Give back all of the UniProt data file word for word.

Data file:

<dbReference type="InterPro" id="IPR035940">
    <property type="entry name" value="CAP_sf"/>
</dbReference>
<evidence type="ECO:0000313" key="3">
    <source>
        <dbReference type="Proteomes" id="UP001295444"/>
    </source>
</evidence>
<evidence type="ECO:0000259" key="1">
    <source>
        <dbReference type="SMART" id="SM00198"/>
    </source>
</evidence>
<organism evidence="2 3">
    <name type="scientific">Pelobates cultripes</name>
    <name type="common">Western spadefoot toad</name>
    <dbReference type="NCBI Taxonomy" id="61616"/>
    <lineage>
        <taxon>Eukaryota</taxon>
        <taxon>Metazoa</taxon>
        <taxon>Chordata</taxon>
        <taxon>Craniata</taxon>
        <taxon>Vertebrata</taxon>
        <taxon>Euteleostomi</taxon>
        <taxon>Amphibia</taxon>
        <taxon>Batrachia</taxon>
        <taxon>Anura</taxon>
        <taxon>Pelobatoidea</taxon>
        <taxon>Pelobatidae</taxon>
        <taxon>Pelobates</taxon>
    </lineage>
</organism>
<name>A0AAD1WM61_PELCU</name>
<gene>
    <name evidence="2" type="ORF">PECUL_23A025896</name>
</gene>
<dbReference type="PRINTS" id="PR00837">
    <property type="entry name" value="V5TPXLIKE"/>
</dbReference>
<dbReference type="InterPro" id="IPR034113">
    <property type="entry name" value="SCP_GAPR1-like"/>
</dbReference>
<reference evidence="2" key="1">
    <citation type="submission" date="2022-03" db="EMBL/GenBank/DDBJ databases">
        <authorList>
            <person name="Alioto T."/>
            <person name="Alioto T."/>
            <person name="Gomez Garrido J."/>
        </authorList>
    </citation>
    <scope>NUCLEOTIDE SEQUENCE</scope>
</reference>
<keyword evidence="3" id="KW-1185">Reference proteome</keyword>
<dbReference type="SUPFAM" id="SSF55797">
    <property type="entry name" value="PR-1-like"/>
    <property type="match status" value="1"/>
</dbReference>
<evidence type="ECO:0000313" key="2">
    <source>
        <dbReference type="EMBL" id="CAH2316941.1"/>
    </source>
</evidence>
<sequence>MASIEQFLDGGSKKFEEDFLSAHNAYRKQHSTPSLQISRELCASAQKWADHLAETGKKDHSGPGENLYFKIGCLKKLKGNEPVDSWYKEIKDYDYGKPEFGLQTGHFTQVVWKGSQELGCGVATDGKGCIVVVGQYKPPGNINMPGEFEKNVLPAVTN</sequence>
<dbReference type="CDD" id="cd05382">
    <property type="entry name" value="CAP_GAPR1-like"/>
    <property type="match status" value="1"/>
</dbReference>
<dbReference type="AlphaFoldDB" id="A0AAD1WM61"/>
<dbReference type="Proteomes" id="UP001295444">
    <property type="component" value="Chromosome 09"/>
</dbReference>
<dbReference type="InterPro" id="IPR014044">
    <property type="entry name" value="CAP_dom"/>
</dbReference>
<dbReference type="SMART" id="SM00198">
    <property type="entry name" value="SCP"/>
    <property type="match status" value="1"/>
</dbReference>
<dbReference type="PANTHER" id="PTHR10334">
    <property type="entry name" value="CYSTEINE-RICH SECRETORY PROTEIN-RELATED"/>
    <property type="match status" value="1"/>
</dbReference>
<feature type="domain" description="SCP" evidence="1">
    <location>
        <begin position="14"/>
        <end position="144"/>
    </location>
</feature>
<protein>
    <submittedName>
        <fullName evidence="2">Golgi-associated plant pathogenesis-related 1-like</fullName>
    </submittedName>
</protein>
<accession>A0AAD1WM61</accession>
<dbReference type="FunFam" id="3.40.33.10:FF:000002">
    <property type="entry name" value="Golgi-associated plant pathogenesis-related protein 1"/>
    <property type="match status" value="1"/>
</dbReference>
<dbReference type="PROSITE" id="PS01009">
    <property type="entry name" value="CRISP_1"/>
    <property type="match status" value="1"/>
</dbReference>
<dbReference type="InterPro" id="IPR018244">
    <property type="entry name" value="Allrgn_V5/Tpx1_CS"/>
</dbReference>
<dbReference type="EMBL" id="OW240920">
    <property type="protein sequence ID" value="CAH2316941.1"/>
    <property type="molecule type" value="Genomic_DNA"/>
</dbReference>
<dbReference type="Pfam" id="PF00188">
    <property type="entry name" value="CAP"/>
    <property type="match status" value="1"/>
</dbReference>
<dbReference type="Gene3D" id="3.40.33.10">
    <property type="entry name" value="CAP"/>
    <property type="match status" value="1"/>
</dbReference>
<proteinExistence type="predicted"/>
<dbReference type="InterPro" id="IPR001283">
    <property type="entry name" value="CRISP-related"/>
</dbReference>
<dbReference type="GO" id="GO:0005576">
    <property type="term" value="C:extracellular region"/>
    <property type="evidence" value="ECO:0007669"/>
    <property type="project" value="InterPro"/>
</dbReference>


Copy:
<dbReference type="InterPro" id="IPR035940">
    <property type="entry name" value="CAP_sf"/>
</dbReference>
<evidence type="ECO:0000313" key="3">
    <source>
        <dbReference type="Proteomes" id="UP001295444"/>
    </source>
</evidence>
<evidence type="ECO:0000259" key="1">
    <source>
        <dbReference type="SMART" id="SM00198"/>
    </source>
</evidence>
<organism evidence="2 3">
    <name type="scientific">Pelobates cultripes</name>
    <name type="common">Western spadefoot toad</name>
    <dbReference type="NCBI Taxonomy" id="61616"/>
    <lineage>
        <taxon>Eukaryota</taxon>
        <taxon>Metazoa</taxon>
        <taxon>Chordata</taxon>
        <taxon>Craniata</taxon>
        <taxon>Vertebrata</taxon>
        <taxon>Euteleostomi</taxon>
        <taxon>Amphibia</taxon>
        <taxon>Batrachia</taxon>
        <taxon>Anura</taxon>
        <taxon>Pelobatoidea</taxon>
        <taxon>Pelobatidae</taxon>
        <taxon>Pelobates</taxon>
    </lineage>
</organism>
<name>A0AAD1WM61_PELCU</name>
<gene>
    <name evidence="2" type="ORF">PECUL_23A025896</name>
</gene>
<dbReference type="PRINTS" id="PR00837">
    <property type="entry name" value="V5TPXLIKE"/>
</dbReference>
<dbReference type="InterPro" id="IPR034113">
    <property type="entry name" value="SCP_GAPR1-like"/>
</dbReference>
<reference evidence="2" key="1">
    <citation type="submission" date="2022-03" db="EMBL/GenBank/DDBJ databases">
        <authorList>
            <person name="Alioto T."/>
            <person name="Alioto T."/>
            <person name="Gomez Garrido J."/>
        </authorList>
    </citation>
    <scope>NUCLEOTIDE SEQUENCE</scope>
</reference>
<keyword evidence="3" id="KW-1185">Reference proteome</keyword>
<dbReference type="SUPFAM" id="SSF55797">
    <property type="entry name" value="PR-1-like"/>
    <property type="match status" value="1"/>
</dbReference>
<evidence type="ECO:0000313" key="2">
    <source>
        <dbReference type="EMBL" id="CAH2316941.1"/>
    </source>
</evidence>
<sequence>MASIEQFLDGGSKKFEEDFLSAHNAYRKQHSTPSLQISRELCASAQKWADHLAETGKKDHSGPGENLYFKIGCLKKLKGNEPVDSWYKEIKDYDYGKPEFGLQTGHFTQVVWKGSQELGCGVATDGKGCIVVVGQYKPPGNINMPGEFEKNVLPAVTN</sequence>
<dbReference type="CDD" id="cd05382">
    <property type="entry name" value="CAP_GAPR1-like"/>
    <property type="match status" value="1"/>
</dbReference>
<dbReference type="AlphaFoldDB" id="A0AAD1WM61"/>
<dbReference type="Proteomes" id="UP001295444">
    <property type="component" value="Chromosome 09"/>
</dbReference>
<dbReference type="InterPro" id="IPR014044">
    <property type="entry name" value="CAP_dom"/>
</dbReference>
<dbReference type="SMART" id="SM00198">
    <property type="entry name" value="SCP"/>
    <property type="match status" value="1"/>
</dbReference>
<dbReference type="PANTHER" id="PTHR10334">
    <property type="entry name" value="CYSTEINE-RICH SECRETORY PROTEIN-RELATED"/>
    <property type="match status" value="1"/>
</dbReference>
<feature type="domain" description="SCP" evidence="1">
    <location>
        <begin position="14"/>
        <end position="144"/>
    </location>
</feature>
<protein>
    <submittedName>
        <fullName evidence="2">Golgi-associated plant pathogenesis-related 1-like</fullName>
    </submittedName>
</protein>
<accession>A0AAD1WM61</accession>
<dbReference type="FunFam" id="3.40.33.10:FF:000002">
    <property type="entry name" value="Golgi-associated plant pathogenesis-related protein 1"/>
    <property type="match status" value="1"/>
</dbReference>
<dbReference type="PROSITE" id="PS01009">
    <property type="entry name" value="CRISP_1"/>
    <property type="match status" value="1"/>
</dbReference>
<dbReference type="InterPro" id="IPR018244">
    <property type="entry name" value="Allrgn_V5/Tpx1_CS"/>
</dbReference>
<dbReference type="EMBL" id="OW240920">
    <property type="protein sequence ID" value="CAH2316941.1"/>
    <property type="molecule type" value="Genomic_DNA"/>
</dbReference>
<dbReference type="Pfam" id="PF00188">
    <property type="entry name" value="CAP"/>
    <property type="match status" value="1"/>
</dbReference>
<dbReference type="Gene3D" id="3.40.33.10">
    <property type="entry name" value="CAP"/>
    <property type="match status" value="1"/>
</dbReference>
<proteinExistence type="predicted"/>
<dbReference type="InterPro" id="IPR001283">
    <property type="entry name" value="CRISP-related"/>
</dbReference>
<dbReference type="GO" id="GO:0005576">
    <property type="term" value="C:extracellular region"/>
    <property type="evidence" value="ECO:0007669"/>
    <property type="project" value="InterPro"/>
</dbReference>